But one can think of humanity as a potential. According to the Heavenly Doctrines, an infant is born only “an external image or form of a man” (Coronis 7). One might think of humanity as a spectrum or, for the mathematically-minded, an asymptote. Beyond one end of the spectrum, at the limit of the asymptote, is God. He is truly Human, and we are human because He is so. The spectrum or asymptote approaches the Lord but never reaches Him, just as humans can become more or less like God but never equal to Him. All people fall somewhere within that spectrum or on that line because we all have a human essence on account of our special ability to receive the Lord's love and wisdom. But this ability is just that: a capacity, a potential.
According to the Doctrine of Charity, “Man was created in the image and in the likeness of God... but he inverted his form... and began to love himself more than the Lord” (204). This self-love makes a spirit appear like a devil or an animal (True Christian Religion 462). Fortunately, the Lord constantly seeks to make us more human. To receive the Lord, a person must do so willingly, accepting His wisdom and returning His love. Jesus said, “If you love Me, keep My commandments” (John 14:15). These commandments are summarized in Matthew 22:36: to love the Lord and the neighbor. When we do these things, we become images and likenesses of God, fulfilling the promise in Genesis (Secrets of Heaven 1013, True Christian Religion 41). According to Secrets of Heaven 1013, “When one person loves another as himself, and more than himself, he then sees the other in himself, and himself in the other.”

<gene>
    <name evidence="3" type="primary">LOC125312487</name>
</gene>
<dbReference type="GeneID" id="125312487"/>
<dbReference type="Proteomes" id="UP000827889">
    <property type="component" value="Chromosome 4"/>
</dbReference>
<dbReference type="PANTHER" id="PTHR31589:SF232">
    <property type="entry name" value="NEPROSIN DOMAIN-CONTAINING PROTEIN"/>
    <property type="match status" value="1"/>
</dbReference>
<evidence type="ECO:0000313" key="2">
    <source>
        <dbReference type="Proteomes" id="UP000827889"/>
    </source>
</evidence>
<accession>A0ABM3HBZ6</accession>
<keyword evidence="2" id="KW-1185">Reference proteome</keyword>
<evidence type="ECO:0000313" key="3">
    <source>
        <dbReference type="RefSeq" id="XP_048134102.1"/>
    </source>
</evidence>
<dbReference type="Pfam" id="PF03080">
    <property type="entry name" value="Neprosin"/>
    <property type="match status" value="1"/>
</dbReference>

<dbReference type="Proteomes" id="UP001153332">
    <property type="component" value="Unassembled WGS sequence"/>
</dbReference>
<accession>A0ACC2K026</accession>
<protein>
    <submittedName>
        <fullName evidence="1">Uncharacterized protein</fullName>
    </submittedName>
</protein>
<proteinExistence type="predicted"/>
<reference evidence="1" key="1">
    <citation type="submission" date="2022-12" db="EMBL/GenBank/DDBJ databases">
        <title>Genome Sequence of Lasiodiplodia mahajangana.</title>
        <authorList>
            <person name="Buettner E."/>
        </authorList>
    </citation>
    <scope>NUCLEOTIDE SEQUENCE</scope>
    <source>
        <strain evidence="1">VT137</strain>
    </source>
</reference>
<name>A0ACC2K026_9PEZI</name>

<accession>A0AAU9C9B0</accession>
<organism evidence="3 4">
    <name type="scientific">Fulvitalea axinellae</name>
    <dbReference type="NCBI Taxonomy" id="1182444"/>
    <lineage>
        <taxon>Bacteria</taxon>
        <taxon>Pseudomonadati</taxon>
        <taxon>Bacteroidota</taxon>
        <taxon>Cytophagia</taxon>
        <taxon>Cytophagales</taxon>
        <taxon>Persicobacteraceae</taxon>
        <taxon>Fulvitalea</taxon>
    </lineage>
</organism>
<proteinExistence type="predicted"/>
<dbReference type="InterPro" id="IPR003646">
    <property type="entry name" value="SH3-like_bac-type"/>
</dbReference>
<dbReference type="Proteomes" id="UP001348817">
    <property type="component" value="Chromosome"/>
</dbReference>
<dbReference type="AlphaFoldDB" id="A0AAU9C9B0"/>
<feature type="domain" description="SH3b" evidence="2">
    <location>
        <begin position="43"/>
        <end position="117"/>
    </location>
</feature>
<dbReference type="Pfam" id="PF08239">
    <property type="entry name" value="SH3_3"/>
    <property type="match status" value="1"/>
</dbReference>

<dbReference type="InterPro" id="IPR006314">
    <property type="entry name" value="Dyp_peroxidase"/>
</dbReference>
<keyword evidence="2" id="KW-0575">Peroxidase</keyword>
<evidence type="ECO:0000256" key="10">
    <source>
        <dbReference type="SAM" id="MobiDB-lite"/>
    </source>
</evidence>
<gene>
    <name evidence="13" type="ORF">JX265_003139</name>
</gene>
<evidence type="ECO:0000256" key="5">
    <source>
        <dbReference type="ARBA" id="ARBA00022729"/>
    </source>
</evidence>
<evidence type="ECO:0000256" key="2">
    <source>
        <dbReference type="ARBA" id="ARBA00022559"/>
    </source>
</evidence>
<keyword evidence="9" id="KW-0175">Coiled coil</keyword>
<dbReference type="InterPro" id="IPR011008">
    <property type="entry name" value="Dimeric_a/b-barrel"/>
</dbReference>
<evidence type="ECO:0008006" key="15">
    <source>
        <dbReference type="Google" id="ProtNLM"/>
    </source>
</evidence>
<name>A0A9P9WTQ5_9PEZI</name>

This reasoning leads to an important spiritual rule: our choices and actions determine what we love, and our love determines our appearance in the spiritual world. All angels have beautiful human bodies because they love the Lord. (Plato would be pleased to hear that every human form reflects that perfect Human.) Angels who love similar things resemble each other, just as biological relatives resemble each other on earth (Heaven and Hell 47). Those who choose to turn away from the Divine Human, denying the gifts of love and wisdom, have spiritual bodies which can appear like lower animals: wolves, leopards, turtles, and so on (Apocalypse Revealed 655, True Christian Religion 462, 566).
We spend a good deal of time caring for our natural body: scrubbing, shampooing, clothing, and feeding. All this is necessary and good to a point. As we contemplate our reflections at the close of the day, perhaps we should consider what we've done to improve our spiritual bodies. That body, after all, stays with us to eternity.
Pearse and Taryn Frazier
Pearse and Taryn Frazier live in Bryn Athyn, PA. Pearse is a student at the Academy of the New Church Theological School (www.ancts.org). Taryn teaches biology at the ANC Secondary Schools (www.ancss.org).